Unboxing a new device gift can be exciting, but you need to follow these steps to ensure you don't invite hackers in, according to Palo Alto Networks.
With holiday gift exchanges in full swing, many people are receiving and setting up the latest devices in their homes and offices. But no one wants their new gadget to open them or their work environment up to a security or privacy problem, Christopher Budd, senior threat communications manager at Palo Alto Networks, wrote in a recent blog post.
"Nothing spoils the fun and excitement of unboxing and playing with an exciting new device than trying to figure out what you need to do to use it with reasonable safety and privacy," Budd wrote in the post.
Here are 12 basic but critical steps that you should take to ensure the security and privacy of your new devices, according to Palo Alto Networks.
SEE: Password Policy (Tech Pro Research)
1. Use a password manager
PCs, Macs, smartphones, and tablets increasingly support use of these managers for generating and storing strong passwords. Though not all devices can use password managers directly, these are still beneficial to set up, particularly those that offer two-factor authentication, Budd wrote in the post.
2. Protect your routers and Wi-Fi
The common point for all devices in a home or office are routers and Wi-Fi networks. While many people set these up once and forget about them, you need to make sure they are secure, Budd wrote. Take the time to create a strong password, and consider configuring them not to broadcast the SSID--this might make it a bit harder to add devices to the network, but makes it more difficult to breach, he added.
3. Set up more secure accounts on your PCs and Macs
Make sure every user for PC and Mac laptops and desktops has their own regular user account with a username and password, with one separate administrative account for maintenance.
4. Prevent lost tablets and smartphones from turning into something worse
As more people use their portable devices for banking and other sensitive transactions, they must ensure that pass codes are enabled, information is encrypted, lost device location settings are turned on, and data can be wiped if too many bad passwords are tried, Budd wrote.
SEE: Security awareness and training policy (Tech Pro Research)
5. Protect your data on smartwatches and personal fitness devices
Much like smartphones and tablets, these devices often contain sensitive personal data. Along with enabling passwords and other security features, you should also take time to understand what information is being used and that the cloud accounts these devices are connected to have strong protections in place as well, Budd wrote.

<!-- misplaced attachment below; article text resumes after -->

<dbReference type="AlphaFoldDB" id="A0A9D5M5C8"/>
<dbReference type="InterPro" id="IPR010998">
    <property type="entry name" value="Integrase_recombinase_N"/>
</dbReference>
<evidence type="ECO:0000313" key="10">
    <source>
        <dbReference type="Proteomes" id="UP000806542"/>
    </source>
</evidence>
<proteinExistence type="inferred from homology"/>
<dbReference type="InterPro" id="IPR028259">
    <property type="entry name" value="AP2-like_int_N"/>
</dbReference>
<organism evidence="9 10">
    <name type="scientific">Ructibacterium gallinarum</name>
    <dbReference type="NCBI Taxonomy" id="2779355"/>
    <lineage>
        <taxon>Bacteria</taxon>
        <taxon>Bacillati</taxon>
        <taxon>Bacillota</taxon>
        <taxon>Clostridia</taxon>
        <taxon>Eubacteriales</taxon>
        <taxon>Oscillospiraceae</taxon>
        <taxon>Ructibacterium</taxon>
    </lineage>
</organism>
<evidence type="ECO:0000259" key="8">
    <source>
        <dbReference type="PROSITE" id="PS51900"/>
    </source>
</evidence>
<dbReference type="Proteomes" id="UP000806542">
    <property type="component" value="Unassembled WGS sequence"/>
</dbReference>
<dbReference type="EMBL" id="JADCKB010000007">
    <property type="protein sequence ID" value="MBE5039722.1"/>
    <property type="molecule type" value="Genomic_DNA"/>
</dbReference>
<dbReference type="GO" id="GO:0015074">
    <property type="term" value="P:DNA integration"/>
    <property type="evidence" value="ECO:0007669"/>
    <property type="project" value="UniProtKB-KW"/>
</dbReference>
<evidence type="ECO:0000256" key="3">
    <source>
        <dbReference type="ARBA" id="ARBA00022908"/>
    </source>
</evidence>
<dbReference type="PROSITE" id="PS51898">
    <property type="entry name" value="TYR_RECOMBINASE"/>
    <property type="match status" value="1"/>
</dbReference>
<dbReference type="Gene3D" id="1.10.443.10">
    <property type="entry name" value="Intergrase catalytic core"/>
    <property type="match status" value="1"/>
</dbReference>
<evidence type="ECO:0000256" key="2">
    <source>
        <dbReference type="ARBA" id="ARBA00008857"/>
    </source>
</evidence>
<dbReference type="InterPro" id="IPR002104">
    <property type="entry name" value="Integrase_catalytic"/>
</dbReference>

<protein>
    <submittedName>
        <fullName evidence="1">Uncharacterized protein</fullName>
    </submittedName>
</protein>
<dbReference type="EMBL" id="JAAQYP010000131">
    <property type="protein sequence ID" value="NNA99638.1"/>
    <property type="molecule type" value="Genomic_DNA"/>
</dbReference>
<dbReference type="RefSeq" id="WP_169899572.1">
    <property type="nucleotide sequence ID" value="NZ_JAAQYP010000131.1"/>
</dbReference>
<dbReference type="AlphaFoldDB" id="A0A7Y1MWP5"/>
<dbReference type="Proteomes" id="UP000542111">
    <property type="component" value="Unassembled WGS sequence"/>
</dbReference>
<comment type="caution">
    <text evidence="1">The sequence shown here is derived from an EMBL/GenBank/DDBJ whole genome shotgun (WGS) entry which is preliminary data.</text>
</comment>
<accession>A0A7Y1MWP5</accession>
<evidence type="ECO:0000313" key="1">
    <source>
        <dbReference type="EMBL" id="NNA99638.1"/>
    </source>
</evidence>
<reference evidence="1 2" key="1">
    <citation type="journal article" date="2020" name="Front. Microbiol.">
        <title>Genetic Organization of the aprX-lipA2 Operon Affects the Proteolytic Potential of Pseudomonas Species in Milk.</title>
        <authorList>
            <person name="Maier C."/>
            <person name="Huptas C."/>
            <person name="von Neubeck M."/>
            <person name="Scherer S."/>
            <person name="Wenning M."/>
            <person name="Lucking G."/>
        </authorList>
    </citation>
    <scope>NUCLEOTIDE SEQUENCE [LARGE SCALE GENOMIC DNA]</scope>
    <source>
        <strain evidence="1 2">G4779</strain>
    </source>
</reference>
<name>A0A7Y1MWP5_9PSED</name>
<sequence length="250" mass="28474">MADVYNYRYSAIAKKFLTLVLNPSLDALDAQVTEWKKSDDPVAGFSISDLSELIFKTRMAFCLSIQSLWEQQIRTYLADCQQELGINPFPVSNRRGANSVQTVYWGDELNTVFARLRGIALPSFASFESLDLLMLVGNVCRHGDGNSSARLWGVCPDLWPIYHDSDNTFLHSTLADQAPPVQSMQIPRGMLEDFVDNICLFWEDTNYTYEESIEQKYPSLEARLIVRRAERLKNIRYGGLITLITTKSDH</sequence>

6. Be smart with your smart home
Internet of Things (IoT) devices all have their own security and privacy settings, and a best practice is to research and understand those before you install them in your home, Budd wrote. "Across the board, though, making sure your home router and Wi-Fi have good security and that you're using good, strong unique passwords when pairing devices with apps (where possible) are easy things you can do for all these devices," he added.
7. Don't forget about home entertainment apps, TVs, and DVRs
Users of these apps and devices need to ensure the device itself as well as the router and Wi-Fi are secure, Budd wrote. However, home entertainment also involves apps, not just devices. Apps from providers like Netflix, Amazon, and Hulu should all have individual strong passwords.
SEE: Encryption policy (Tech Pro Research)
8. Protect your gaming consoles too
Like home entertainment devices, gaming consoles involve both the security of the actual device and the security of the cloud-based accounts that need to be dealt with, Budd said. Many gaming platforms now include two-factor authentication, which should be enabled when possible, he added.
9. Configure user profiles for voice assistants
Voice assistants are still relatively new technologies, and come with a number of security risks, including voice command hijacking by outside sources, Budd wrote. "For these devices, take time to configure individual user profiles as much as possible," he added. "And many of these devices feature mute buttons that can functionally turn them off when you don't need them. If you haven't been using it, consider using that feature."
10. Use smart speakers smartly
Smart speakers are essentially a subset of voice assistants in that they are voice-activated devices in your home or office that often have digital assistants built in, so they require the same security measures, Budd wrote. If you are looking for a device solely to play music, you may want to consider one that isn't connected to the internet for more security, he added.
11. Drive safely and securely with smart cars
Strong smart car security involves building on the good security around devices and good physical security, Budd wrote. "Ensure that any connected smart devices have good security, especially to protect against loss or theft," he added. "And ensure that any cloud-connected accounts have good passwords and use a second authentication method, if possible."
12. Patch, patch, and patch some more
Patching is the most important thing you can do to stay cybersecure, Budd wrote.
"Few people like getting into the guts of devices to manage updates and the apps on them but the reality right now is that this is not only critical for security and privacy, it's also sometimes a process that can only be done manually," Budd wrote. For every device or system, you should learn to do updates for the firmware, the operating system, and the apps on it, he added.
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- Online security 101: Tips for protecting your privacy from hackers and spies (ZDNet)
- The best password managers of 2018 (CNET)
- Cybersecurity and cyberwar: More must-read coverage (TechRepublic on Flipboard)